What is gum disease?
Do you think your gums might be inflamed? Did you notice some of your teeth may be a bit more loose? Has your dental professional told you that you have problems with your gums or some sort of gum disease? What can you do? You can often identify gum problems yourself, and also do a lot to avoid getting gum problems or disease.
For example, by keeping teeth and the surrounding area clean by brushing twice daily and using interdental brushes. Are you still suffering from gum disease? Please advise your dental professional, the sooner the better: your dental professional can help you! Want more information? Take a look at the FAQ.
How to recognize inflamed gums?
If your gums are inflamed, you will notice that:
- They are (dark) red in color.
- They bleed easily whenever you brush, floss or use toothpicks/interdental brushes. Find out if your gums are inflamed: carry out the gum bleeding test!
Serious Gum Problems
If your gums stay inflamed for a longer period of time, your oral discomfort will only get worse.
- Deep gaps form between your gum and the roots of your teeth. These gaps, called “pockets”, can be more than three millimeters deep, if not in a healthy state.
- Tartar can form on your teeth, not just above the gum line, but also in the pockets underneath the gum.
- The jawbones can start to dissolve.
- Teeth loosen and move apart.
How healthy are your gums?
Healthy gums are easily identified:
- They are a light pink color.
- The teeth are surrounded by solid tissue.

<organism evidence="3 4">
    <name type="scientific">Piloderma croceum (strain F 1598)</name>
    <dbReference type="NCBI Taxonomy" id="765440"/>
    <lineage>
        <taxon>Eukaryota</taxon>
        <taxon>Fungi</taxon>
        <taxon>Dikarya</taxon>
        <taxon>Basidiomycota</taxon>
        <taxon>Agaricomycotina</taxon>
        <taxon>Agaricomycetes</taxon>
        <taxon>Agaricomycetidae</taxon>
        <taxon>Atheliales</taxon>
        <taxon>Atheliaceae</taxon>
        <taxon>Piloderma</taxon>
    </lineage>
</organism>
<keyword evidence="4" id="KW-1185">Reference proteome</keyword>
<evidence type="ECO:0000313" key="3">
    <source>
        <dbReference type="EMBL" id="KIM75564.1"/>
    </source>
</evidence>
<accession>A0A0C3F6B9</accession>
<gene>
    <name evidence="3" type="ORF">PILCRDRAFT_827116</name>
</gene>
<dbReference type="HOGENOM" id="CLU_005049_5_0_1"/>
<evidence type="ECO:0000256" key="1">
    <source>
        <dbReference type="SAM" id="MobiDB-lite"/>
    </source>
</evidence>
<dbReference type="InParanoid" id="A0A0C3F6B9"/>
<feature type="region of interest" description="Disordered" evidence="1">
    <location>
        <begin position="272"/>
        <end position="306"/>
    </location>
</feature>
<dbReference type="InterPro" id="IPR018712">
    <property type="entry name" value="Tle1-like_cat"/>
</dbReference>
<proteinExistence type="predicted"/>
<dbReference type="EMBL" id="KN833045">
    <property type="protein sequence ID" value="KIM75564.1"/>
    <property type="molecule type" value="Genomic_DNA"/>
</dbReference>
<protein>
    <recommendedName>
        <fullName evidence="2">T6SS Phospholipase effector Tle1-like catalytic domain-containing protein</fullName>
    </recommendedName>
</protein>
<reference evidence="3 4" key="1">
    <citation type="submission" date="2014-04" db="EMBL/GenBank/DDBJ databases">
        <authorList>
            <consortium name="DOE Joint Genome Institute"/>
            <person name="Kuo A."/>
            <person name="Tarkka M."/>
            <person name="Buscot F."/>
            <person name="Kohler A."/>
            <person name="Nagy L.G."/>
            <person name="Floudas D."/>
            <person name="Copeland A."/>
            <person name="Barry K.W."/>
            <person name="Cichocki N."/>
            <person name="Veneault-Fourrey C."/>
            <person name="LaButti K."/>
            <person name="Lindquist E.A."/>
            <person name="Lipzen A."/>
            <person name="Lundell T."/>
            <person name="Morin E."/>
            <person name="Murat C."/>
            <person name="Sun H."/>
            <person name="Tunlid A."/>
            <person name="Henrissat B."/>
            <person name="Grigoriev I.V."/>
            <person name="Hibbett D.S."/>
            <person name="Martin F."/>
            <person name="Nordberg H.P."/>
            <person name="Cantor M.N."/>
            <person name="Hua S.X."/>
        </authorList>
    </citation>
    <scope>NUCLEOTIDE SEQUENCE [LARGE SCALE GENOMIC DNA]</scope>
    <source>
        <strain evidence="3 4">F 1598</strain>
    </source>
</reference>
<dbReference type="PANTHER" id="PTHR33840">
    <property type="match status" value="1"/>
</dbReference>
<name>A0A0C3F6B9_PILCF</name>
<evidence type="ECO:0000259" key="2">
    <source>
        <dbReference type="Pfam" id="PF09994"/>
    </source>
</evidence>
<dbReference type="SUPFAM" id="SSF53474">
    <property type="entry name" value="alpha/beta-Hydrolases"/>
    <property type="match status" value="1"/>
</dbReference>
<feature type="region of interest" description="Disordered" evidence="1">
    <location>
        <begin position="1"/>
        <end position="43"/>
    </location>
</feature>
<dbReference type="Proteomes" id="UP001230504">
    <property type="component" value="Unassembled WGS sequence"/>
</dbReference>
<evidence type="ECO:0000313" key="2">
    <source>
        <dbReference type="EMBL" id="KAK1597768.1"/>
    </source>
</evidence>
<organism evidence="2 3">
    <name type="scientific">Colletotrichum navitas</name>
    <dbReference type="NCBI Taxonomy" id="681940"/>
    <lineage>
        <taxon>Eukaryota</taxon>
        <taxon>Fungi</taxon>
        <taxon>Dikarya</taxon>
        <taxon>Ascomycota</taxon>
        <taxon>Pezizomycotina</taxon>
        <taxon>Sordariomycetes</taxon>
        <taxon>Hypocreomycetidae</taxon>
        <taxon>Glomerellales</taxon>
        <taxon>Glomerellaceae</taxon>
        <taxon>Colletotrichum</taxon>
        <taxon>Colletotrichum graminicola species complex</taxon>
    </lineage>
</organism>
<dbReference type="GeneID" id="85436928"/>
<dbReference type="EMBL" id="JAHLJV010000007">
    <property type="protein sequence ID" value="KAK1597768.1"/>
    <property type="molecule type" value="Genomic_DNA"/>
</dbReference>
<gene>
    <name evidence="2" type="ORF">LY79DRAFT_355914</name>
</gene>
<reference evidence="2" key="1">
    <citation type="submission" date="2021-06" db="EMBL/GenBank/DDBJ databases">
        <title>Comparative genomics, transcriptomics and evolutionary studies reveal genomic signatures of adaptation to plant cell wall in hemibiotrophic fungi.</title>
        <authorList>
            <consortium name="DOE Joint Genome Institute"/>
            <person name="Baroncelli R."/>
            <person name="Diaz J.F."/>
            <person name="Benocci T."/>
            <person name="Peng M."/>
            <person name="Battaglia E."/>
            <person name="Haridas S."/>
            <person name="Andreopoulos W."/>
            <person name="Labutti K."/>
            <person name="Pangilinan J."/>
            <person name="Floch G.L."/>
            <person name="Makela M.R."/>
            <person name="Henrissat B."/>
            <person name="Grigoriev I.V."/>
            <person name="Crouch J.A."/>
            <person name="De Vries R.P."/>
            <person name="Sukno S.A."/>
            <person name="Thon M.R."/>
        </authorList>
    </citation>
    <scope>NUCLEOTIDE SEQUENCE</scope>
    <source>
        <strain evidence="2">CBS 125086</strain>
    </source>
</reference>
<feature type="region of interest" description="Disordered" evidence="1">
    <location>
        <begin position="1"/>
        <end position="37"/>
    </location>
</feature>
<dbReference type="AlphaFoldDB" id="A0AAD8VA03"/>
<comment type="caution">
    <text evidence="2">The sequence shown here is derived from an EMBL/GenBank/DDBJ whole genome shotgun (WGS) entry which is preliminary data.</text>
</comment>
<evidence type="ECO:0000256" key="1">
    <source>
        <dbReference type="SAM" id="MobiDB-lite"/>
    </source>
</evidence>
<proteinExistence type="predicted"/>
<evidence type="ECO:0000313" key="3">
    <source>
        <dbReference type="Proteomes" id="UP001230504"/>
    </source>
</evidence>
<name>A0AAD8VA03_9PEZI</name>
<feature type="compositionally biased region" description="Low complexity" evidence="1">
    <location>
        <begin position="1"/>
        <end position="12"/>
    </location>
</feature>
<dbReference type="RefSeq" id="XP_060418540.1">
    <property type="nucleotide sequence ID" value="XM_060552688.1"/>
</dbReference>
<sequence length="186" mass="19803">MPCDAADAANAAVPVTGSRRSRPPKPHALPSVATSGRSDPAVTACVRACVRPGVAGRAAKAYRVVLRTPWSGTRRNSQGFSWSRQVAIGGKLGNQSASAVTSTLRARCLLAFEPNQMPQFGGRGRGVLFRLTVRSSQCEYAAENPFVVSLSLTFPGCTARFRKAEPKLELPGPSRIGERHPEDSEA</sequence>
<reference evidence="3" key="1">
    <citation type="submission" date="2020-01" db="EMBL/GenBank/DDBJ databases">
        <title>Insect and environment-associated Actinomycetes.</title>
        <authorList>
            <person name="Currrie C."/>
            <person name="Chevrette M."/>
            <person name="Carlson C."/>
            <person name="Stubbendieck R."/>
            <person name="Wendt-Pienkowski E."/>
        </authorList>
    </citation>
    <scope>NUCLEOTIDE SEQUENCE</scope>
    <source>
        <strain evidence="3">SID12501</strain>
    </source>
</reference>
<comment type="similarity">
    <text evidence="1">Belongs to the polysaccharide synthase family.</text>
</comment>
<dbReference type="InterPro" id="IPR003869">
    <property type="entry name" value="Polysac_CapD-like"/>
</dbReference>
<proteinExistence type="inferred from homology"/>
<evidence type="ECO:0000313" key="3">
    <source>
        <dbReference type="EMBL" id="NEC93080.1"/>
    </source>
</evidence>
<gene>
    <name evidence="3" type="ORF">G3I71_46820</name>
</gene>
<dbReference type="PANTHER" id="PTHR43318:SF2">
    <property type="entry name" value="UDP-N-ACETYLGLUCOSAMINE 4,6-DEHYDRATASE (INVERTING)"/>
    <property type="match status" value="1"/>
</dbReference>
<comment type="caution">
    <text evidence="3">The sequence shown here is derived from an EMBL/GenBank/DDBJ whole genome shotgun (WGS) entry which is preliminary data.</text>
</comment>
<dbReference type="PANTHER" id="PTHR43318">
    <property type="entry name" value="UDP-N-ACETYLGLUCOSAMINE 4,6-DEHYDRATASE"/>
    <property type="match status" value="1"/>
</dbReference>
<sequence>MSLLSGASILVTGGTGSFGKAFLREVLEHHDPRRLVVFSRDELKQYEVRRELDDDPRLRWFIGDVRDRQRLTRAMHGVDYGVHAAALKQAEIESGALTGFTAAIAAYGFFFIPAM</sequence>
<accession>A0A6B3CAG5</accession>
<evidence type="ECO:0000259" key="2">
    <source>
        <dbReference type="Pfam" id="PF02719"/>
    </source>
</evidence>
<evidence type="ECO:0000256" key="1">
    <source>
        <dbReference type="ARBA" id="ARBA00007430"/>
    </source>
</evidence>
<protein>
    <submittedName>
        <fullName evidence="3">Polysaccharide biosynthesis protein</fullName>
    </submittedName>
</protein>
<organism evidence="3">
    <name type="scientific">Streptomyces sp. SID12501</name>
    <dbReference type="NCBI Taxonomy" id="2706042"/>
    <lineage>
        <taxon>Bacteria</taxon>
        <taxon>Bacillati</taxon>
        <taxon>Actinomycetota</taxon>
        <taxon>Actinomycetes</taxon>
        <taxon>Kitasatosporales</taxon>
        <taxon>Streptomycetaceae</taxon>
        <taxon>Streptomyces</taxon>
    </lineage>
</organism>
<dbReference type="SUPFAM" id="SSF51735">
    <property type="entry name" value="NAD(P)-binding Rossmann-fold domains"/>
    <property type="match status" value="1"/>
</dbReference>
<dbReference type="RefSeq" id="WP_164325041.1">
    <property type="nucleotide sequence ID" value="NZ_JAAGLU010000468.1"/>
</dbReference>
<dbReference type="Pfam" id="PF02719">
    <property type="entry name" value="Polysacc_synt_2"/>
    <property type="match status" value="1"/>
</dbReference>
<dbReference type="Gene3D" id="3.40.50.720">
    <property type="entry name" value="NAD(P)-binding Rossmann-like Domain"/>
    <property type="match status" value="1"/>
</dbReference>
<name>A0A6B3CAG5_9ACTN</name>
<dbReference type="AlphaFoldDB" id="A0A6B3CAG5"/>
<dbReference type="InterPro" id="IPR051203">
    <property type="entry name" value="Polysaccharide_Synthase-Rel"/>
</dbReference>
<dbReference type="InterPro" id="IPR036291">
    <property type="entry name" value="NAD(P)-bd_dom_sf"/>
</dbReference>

- The spaces between teeth are filled with healthy, firm gum, called papillae. As you get older, your gums will recede slightly, even in a healthy situation. This means space between the teeth may be more visible.
Gum bleeding test
In case of doubt, you might want to test if your gums are inflamed. Follow the next steps:
- Press a triangular wooden toothpick firmly between two teeth (incisors or back teeth). Do not pierce the gum! (Like this)
- Remove the toothpick and wait for a count of 10.
- Check your gums for bleeding.
- Are your gums bleeding? (Like this) In this case it’s inflamed, on the surface or in the pockets. Advice: clean your teeth!
- Your gum is not bleeding, but the toothpick has a distinct odor (bad breath)? Advice: clean your teeth!
- You checked your gums, it’s not bleeding, and the toothpick smells neutral? Your gums are not inflamed, and you are on the right track!
If you check your gums again after one week of proper cleaning using this test, you might want to go to your dental professional. Have your gums stopped bleeding after a week of thorough cleaning? Congratulations! Keep up the good work and make sure you keep your teeth clean and that your gums do not get inflamed again.
Your dental professional most likely uses a different test to check how healthy your gums are. A test most often used by Dutch dental professionals is the Dutch Periodontal Screening Index (DPSI). Pockets, presence of bleeding, presence of plaque, gingival recession and overhanging restorations are all considered when measuring the DPSI. With this information, your gums can get a grade, based on the index shown below: (click to enlarge)
How do you get gum disease?
Gum disease may have different causes: